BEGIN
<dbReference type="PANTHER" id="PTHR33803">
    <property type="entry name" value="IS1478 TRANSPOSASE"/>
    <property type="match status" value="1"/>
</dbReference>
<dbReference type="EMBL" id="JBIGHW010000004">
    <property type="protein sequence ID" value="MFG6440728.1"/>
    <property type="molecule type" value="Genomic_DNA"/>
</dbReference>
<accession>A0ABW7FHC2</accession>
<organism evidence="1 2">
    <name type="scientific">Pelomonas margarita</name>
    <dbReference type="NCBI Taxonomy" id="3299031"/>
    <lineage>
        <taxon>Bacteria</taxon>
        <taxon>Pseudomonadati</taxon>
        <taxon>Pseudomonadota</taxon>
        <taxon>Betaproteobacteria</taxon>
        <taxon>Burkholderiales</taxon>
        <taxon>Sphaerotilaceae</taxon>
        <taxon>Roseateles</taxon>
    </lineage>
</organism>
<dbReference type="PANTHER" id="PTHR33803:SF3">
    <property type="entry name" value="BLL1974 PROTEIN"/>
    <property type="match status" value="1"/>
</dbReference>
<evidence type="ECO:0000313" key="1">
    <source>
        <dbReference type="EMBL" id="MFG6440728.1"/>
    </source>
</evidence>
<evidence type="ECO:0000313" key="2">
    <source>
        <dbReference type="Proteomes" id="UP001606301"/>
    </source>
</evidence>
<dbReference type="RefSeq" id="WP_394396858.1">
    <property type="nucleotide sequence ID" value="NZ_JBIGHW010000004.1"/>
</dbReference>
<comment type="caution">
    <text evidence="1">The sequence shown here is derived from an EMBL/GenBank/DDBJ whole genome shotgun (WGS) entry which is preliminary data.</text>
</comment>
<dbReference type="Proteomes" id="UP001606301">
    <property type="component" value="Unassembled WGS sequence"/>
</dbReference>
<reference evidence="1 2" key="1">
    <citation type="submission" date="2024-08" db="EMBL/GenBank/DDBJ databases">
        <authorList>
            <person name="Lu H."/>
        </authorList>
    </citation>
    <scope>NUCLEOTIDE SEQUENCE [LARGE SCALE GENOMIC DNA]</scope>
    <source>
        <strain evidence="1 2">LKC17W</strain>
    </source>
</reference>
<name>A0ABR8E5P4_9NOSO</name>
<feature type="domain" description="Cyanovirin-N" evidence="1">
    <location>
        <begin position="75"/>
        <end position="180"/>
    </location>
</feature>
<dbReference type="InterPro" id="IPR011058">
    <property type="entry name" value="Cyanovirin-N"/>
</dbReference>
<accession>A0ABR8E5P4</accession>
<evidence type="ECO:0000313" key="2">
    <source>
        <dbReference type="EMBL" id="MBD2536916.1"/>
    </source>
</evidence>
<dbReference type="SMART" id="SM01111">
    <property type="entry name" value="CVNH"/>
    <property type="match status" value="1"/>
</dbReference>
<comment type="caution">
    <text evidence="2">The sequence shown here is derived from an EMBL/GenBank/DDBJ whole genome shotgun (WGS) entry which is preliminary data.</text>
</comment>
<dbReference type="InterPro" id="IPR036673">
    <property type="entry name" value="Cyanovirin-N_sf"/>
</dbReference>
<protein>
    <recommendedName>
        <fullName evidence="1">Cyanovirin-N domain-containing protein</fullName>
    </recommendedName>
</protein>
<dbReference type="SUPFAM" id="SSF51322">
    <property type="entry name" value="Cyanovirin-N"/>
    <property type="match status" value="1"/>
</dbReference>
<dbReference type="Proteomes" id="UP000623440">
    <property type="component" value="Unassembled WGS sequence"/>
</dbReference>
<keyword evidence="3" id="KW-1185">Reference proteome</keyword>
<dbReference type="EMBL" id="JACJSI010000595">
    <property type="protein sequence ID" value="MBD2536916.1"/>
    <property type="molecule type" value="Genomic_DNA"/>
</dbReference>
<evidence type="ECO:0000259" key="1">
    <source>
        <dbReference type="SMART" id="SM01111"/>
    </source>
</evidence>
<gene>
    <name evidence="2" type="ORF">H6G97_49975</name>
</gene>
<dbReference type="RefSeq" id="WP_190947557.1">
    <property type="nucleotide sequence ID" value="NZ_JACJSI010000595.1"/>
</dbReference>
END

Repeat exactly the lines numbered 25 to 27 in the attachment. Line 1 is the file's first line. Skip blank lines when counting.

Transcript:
    <property type="match status" value="1"/>
</dbReference>
<evidence type="ECO:0000313" key="1">